Social workers need to confront and overcome their own prejudices in order to work effectively with people with hoarding issues, a leading trainer on the issue has said.
Speaking at a conference on self-neglect and hoarding last Friday, Heather Matuozzo, director of hoarding support organisation Clouds End, acknowledged that it was a challenging area of practice for social workers But she said practitioners should approach individuals exhibiting hoarding behaviour with enthusiasm and optimism in order to make a difference.
“There’s still this very pervasive stigma around hoarding, thanks in part to reality television and representation in mainstream media, which means hoarding is seen as something quite revolting that lazy people do,” she said.
Hoarding can be described as the collecting of, and inability to, discard large quantities of goods, objects or information. Hoarding may involve neglecting aspects of the home and/or self, resulting in poor sanitary conditions and social isolation which eventually impact on the person’s physical or emotional wellbeing.
Hoarding is characterised by:
• An intense emotional attachment to objects that are not regarded as having the same value or worth to others.
• The person feeling a sense of loss were they to dispose of the object.
• The person perhaps seeing other value in the object such as environmental recycling use, or intrinsic value, for example, seeing the object as a thing of abstract beauty such as pebbles, stones, driftwood or artwork.
This information is taken from Community Care Inform Adults’ guide to working with adults who hoard, which is available to anyone with an Inform Adults licence. For free learning on hoarding, register now for this month’s Community Care Live, where trainer Deborah Barnett will be delivering a session on trauma-informed practice with adults who self-neglect or hoard.
She cited a local news story where a mother with hoarding issues was described by her landlord as “not even human”.
During her presentation at the conference, Matuozzo showed the audience an image of a hoarded house, before asking delegates – many of whom were social workers – how it made them feel and what they would like to do about it.
One replied that it made them feel “quite disgusted” and that they wanted to clean it up.
Matuozzo said this was a natural response.
“There’s no denying that entering a hoarder house can be quite confronting; the smells and the nausea they induce can be difficult to deal with,” Matuozzo said.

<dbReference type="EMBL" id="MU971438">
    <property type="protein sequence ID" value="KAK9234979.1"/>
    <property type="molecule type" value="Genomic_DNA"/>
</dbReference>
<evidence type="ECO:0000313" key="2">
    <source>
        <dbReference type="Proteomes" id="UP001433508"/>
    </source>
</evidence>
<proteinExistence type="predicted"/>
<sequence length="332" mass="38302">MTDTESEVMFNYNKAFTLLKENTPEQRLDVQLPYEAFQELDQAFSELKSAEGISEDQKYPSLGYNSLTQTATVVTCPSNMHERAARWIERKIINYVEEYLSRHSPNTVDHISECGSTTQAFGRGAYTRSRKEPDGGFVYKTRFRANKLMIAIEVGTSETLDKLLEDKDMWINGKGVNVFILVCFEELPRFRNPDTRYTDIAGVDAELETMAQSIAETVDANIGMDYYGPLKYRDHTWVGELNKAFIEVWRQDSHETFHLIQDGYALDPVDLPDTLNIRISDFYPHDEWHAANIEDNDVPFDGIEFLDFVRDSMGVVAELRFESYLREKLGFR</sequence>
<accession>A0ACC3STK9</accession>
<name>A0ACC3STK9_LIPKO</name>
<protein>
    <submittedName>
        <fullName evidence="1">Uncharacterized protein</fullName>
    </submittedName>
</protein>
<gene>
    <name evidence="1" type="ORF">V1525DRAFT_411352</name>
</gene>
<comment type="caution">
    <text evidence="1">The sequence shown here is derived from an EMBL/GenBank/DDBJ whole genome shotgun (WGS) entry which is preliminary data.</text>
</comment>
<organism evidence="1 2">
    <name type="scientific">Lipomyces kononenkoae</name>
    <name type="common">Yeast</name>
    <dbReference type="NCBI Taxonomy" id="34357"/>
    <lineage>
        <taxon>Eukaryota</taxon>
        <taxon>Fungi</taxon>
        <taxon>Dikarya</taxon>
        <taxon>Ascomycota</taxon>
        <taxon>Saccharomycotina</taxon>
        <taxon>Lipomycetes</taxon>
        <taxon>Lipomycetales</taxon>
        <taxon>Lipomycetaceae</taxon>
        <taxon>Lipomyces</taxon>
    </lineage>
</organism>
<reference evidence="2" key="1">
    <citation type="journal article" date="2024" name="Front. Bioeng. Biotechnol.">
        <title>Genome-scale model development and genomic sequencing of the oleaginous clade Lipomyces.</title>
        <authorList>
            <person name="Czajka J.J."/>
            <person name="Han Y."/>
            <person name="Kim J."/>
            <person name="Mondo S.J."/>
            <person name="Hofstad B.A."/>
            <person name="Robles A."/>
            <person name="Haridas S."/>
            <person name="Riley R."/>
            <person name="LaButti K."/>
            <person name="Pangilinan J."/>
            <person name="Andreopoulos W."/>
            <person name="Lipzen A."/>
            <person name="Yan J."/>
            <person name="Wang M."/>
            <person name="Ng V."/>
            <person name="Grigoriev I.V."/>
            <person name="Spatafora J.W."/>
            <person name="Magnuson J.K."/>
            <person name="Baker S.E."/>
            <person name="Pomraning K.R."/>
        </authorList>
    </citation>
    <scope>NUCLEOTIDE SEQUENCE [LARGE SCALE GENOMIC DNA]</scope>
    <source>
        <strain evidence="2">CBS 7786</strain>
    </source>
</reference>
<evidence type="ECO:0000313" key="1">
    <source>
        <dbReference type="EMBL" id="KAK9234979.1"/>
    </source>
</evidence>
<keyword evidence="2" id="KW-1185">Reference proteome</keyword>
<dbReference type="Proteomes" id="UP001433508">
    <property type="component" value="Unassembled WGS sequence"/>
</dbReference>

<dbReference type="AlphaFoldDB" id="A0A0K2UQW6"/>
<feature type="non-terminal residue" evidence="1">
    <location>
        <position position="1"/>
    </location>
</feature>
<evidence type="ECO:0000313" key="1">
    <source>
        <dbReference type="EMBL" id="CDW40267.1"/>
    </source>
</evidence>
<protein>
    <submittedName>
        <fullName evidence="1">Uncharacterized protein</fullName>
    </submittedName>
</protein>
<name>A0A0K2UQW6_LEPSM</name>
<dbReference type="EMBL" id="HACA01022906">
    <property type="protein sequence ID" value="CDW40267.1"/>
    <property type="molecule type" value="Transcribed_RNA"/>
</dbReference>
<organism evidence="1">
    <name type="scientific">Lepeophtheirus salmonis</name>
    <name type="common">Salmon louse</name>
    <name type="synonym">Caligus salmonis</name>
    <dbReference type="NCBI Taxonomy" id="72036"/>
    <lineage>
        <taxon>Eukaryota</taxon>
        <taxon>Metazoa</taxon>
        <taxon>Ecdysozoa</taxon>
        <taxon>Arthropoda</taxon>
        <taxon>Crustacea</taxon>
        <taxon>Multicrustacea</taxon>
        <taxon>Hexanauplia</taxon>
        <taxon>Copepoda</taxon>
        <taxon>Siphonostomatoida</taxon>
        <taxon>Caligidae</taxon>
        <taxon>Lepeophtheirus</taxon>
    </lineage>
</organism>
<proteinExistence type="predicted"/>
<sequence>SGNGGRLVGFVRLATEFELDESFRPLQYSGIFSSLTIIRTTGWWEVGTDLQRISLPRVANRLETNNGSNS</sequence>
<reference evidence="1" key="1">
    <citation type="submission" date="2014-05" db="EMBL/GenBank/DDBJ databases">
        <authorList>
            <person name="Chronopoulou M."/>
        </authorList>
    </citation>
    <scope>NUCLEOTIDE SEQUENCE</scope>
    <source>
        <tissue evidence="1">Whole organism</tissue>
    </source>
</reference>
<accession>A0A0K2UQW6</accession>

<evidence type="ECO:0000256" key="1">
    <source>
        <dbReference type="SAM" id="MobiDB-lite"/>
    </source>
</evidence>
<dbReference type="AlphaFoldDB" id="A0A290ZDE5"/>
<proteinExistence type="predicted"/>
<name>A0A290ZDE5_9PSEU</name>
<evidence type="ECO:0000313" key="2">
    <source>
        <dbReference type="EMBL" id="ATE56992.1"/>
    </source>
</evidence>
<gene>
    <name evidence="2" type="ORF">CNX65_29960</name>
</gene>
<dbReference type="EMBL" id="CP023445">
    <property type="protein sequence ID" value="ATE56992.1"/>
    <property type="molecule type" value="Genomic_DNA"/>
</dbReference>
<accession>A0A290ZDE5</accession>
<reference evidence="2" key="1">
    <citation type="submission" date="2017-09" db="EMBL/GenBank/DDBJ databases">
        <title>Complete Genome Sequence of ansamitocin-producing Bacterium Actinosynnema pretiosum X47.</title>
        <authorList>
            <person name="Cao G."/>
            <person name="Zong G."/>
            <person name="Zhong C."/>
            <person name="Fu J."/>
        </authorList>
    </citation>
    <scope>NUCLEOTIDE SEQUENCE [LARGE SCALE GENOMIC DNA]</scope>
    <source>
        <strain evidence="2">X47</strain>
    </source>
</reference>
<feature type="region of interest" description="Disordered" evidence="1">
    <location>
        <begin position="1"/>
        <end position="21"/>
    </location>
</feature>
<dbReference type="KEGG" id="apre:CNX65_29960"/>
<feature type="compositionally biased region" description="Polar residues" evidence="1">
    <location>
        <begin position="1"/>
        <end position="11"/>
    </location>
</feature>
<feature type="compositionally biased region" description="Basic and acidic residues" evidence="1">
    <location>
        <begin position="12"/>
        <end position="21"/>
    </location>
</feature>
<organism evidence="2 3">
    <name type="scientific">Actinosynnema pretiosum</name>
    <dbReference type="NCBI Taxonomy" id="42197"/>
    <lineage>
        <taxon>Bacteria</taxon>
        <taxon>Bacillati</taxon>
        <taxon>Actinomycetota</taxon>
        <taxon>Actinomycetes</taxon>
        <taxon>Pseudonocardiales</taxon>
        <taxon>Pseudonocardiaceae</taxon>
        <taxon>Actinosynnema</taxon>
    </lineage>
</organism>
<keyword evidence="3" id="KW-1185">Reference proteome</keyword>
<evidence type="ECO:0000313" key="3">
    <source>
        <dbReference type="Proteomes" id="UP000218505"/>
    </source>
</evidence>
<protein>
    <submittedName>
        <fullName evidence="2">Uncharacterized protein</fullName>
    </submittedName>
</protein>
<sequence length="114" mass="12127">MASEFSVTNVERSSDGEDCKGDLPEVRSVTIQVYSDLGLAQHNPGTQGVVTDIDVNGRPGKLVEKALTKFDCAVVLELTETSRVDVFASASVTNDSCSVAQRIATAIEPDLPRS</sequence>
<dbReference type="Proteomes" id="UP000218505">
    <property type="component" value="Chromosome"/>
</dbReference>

But she added that practitioners should pretend they haven’t seen the state of the person’s home before starting work with them, in order to minimise the impact of any preconceived notions or bias.
“The general public, I think, have developed their own opinions and ideas about hoarding and practitioners are not exempt because they’re also human. But it’s really so important to focus on the people you can help and not get bogged down by the more difficult cases.”
Asking questions gently and patiently to try and understand the root of the individual’s hoarding issues was critical to making progress, Matuozzo said.
“Curiosity didn’t kill the cat; practitioners must ask as many questions as possible. Often, as a wee test during the initial interview, I’ll ask somebody where they keep their socks or something menial and if they’re unable to tell me then it’s clear to me they’re experiencing issues.”
Matuozzo founded Clouds End in 2009 to address what she saw as the absence of support for people who hoard, having previously worked to help people declutter their homes. The organisation provides training to local authorities and other agencies and runs three hoarding support groups in the Midlands, which Matuozzo said have had extremely positive outcomes.
“If I ruled the world I would have a support group in every single town or village, they’re inexpensive, they’re so effective – group work is brilliant,” she added.
Matuozzo said other effective therapies for people with hoarding issues included cognitive behavioural, counselling, motivational interviewing, mindfulness and hypnotherapy, though their impact depended on the person.
“There is no ‘one size fits all’, however; you need to really tap into the individual and use trial and error to formulate a combination treatment plan that works for them,” she added.
“Above all though, the main hard rule is the process must be fun.”
The conference was organised by Social Care Conferences UK, which is holding an adult safeguarding summit, focused on how to deliver a strengths-based approach, on 15 November in London. Find out more about this event here.